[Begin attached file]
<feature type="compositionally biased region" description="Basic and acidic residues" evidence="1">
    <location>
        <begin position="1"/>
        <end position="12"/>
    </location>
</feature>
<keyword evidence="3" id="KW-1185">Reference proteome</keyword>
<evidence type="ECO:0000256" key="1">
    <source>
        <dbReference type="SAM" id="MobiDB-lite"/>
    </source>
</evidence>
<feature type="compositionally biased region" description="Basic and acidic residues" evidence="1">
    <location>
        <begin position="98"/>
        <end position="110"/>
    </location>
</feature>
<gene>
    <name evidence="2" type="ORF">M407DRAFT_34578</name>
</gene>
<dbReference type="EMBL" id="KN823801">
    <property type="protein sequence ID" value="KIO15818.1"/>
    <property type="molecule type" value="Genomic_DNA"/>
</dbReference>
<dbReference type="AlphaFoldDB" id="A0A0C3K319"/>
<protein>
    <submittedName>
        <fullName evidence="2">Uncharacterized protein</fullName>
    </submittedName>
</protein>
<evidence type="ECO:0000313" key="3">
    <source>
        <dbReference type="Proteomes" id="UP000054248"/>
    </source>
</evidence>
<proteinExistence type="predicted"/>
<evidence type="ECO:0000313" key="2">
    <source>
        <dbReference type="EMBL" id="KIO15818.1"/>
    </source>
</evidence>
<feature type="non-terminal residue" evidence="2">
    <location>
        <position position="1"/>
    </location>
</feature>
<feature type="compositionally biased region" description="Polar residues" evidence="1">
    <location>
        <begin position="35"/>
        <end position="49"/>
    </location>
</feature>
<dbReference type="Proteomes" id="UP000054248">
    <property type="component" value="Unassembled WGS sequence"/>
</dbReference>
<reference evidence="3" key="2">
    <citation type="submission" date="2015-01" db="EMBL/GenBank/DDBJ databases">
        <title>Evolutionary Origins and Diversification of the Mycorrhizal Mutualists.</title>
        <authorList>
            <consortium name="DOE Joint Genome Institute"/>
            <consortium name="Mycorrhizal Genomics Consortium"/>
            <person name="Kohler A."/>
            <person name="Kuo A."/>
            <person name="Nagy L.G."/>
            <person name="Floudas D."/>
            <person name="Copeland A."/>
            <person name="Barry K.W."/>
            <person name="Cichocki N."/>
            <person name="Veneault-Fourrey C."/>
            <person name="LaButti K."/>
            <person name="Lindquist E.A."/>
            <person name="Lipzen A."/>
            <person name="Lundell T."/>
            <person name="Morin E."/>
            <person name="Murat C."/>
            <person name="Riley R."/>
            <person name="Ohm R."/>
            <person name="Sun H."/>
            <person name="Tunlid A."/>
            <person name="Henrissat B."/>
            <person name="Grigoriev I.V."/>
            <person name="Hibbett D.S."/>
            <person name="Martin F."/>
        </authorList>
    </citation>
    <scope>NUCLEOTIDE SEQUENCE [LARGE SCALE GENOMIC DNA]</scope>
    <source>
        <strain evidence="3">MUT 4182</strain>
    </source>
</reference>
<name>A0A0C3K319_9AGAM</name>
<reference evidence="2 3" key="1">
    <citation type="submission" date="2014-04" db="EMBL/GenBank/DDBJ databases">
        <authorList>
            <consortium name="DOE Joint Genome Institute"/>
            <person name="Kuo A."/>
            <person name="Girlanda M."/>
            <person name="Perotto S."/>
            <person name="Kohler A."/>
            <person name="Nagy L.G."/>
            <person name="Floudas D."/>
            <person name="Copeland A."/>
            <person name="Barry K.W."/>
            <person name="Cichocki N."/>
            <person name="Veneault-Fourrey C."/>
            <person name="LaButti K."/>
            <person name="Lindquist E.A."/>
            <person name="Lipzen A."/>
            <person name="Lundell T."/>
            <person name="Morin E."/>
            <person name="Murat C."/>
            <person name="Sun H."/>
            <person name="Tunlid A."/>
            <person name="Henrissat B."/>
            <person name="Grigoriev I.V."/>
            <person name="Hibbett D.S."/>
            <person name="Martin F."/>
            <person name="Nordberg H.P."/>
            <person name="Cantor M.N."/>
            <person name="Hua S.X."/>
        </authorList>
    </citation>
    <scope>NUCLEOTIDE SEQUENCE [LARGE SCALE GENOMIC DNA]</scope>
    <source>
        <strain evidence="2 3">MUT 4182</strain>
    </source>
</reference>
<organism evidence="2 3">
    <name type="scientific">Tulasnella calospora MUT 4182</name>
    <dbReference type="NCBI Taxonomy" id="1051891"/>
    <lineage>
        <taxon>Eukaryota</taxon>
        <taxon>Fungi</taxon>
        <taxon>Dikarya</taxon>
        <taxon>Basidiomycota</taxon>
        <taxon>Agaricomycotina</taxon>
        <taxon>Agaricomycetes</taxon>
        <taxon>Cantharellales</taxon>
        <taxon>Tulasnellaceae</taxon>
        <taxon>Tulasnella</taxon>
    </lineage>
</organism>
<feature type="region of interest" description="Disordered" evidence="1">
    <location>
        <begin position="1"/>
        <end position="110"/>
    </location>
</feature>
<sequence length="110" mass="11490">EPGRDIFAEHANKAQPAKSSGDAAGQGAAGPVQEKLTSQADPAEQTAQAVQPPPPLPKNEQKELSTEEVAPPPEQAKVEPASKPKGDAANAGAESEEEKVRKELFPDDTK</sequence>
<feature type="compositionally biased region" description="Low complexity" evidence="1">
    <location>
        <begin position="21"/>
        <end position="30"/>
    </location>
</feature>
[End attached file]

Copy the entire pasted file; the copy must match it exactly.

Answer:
<feature type="compositionally biased region" description="Basic and acidic residues" evidence="1">
    <location>
        <begin position="1"/>
        <end position="12"/>
    </location>
</feature>
<keyword evidence="3" id="KW-1185">Reference proteome</keyword>
<evidence type="ECO:0000256" key="1">
    <source>
        <dbReference type="SAM" id="MobiDB-lite"/>
    </source>
</evidence>
<feature type="compositionally biased region" description="Basic and acidic residues" evidence="1">
    <location>
        <begin position="98"/>
        <end position="110"/>
    </location>
</feature>
<gene>
    <name evidence="2" type="ORF">M407DRAFT_34578</name>
</gene>
<dbReference type="EMBL" id="KN823801">
    <property type="protein sequence ID" value="KIO15818.1"/>
    <property type="molecule type" value="Genomic_DNA"/>
</dbReference>
<dbReference type="AlphaFoldDB" id="A0A0C3K319"/>
<protein>
    <submittedName>
        <fullName evidence="2">Uncharacterized protein</fullName>
    </submittedName>
</protein>
<evidence type="ECO:0000313" key="3">
    <source>
        <dbReference type="Proteomes" id="UP000054248"/>
    </source>
</evidence>
<proteinExistence type="predicted"/>
<evidence type="ECO:0000313" key="2">
    <source>
        <dbReference type="EMBL" id="KIO15818.1"/>
    </source>
</evidence>
<feature type="non-terminal residue" evidence="2">
    <location>
        <position position="1"/>
    </location>
</feature>
<feature type="compositionally biased region" description="Polar residues" evidence="1">
    <location>
        <begin position="35"/>
        <end position="49"/>
    </location>
</feature>
<dbReference type="Proteomes" id="UP000054248">
    <property type="component" value="Unassembled WGS sequence"/>
</dbReference>
<reference evidence="3" key="2">
    <citation type="submission" date="2015-01" db="EMBL/GenBank/DDBJ databases">
        <title>Evolutionary Origins and Diversification of the Mycorrhizal Mutualists.</title>
        <authorList>
            <consortium name="DOE Joint Genome Institute"/>
            <consortium name="Mycorrhizal Genomics Consortium"/>
            <person name="Kohler A."/>
            <person name="Kuo A."/>
            <person name="Nagy L.G."/>
            <person name="Floudas D."/>
            <person name="Copeland A."/>
            <person name="Barry K.W."/>
            <person name="Cichocki N."/>
            <person name="Veneault-Fourrey C."/>
            <person name="LaButti K."/>
            <person name="Lindquist E.A."/>
            <person name="Lipzen A."/>
            <person name="Lundell T."/>
            <person name="Morin E."/>
            <person name="Murat C."/>
            <person name="Riley R."/>
            <person name="Ohm R."/>
            <person name="Sun H."/>
            <person name="Tunlid A."/>
            <person name="Henrissat B."/>
            <person name="Grigoriev I.V."/>
            <person name="Hibbett D.S."/>
            <person name="Martin F."/>
        </authorList>
    </citation>
    <scope>NUCLEOTIDE SEQUENCE [LARGE SCALE GENOMIC DNA]</scope>
    <source>
        <strain evidence="3">MUT 4182</strain>
    </source>
</reference>
<name>A0A0C3K319_9AGAM</name>
<reference evidence="2 3" key="1">
    <citation type="submission" date="2014-04" db="EMBL/GenBank/DDBJ databases">
        <authorList>
            <consortium name="DOE Joint Genome Institute"/>
            <person name="Kuo A."/>
            <person name="Girlanda M."/>
            <person name="Perotto S."/>
            <person name="Kohler A."/>
            <person name="Nagy L.G."/>
            <person name="Floudas D."/>
            <person name="Copeland A."/>
            <person name="Barry K.W."/>
            <person name="Cichocki N."/>
            <person name="Veneault-Fourrey C."/>
            <person name="LaButti K."/>
            <person name="Lindquist E.A."/>
            <person name="Lipzen A."/>
            <person name="Lundell T."/>
            <person name="Morin E."/>
            <person name="Murat C."/>
            <person name="Sun H."/>
            <person name="Tunlid A."/>
            <person name="Henrissat B."/>
            <person name="Grigoriev I.V."/>
            <person name="Hibbett D.S."/>
            <person name="Martin F."/>
            <person name="Nordberg H.P."/>
            <person name="Cantor M.N."/>
            <person name="Hua S.X."/>
        </authorList>
    </citation>
    <scope>NUCLEOTIDE SEQUENCE [LARGE SCALE GENOMIC DNA]</scope>
    <source>
        <strain evidence="2 3">MUT 4182</strain>
    </source>
</reference>
<organism evidence="2 3">
    <name type="scientific">Tulasnella calospora MUT 4182</name>
    <dbReference type="NCBI Taxonomy" id="1051891"/>
    <lineage>
        <taxon>Eukaryota</taxon>
        <taxon>Fungi</taxon>
        <taxon>Dikarya</taxon>
        <taxon>Basidiomycota</taxon>
        <taxon>Agaricomycotina</taxon>
        <taxon>Agaricomycetes</taxon>
        <taxon>Cantharellales</taxon>
        <taxon>Tulasnellaceae</taxon>
        <taxon>Tulasnella</taxon>
    </lineage>
</organism>
<feature type="region of interest" description="Disordered" evidence="1">
    <location>
        <begin position="1"/>
        <end position="110"/>
    </location>
</feature>
<sequence length="110" mass="11490">EPGRDIFAEHANKAQPAKSSGDAAGQGAAGPVQEKLTSQADPAEQTAQAVQPPPPLPKNEQKELSTEEVAPPPEQAKVEPASKPKGDAANAGAESEEEKVRKELFPDDTK</sequence>
<feature type="compositionally biased region" description="Low complexity" evidence="1">
    <location>
        <begin position="21"/>
        <end position="30"/>
    </location>
</feature>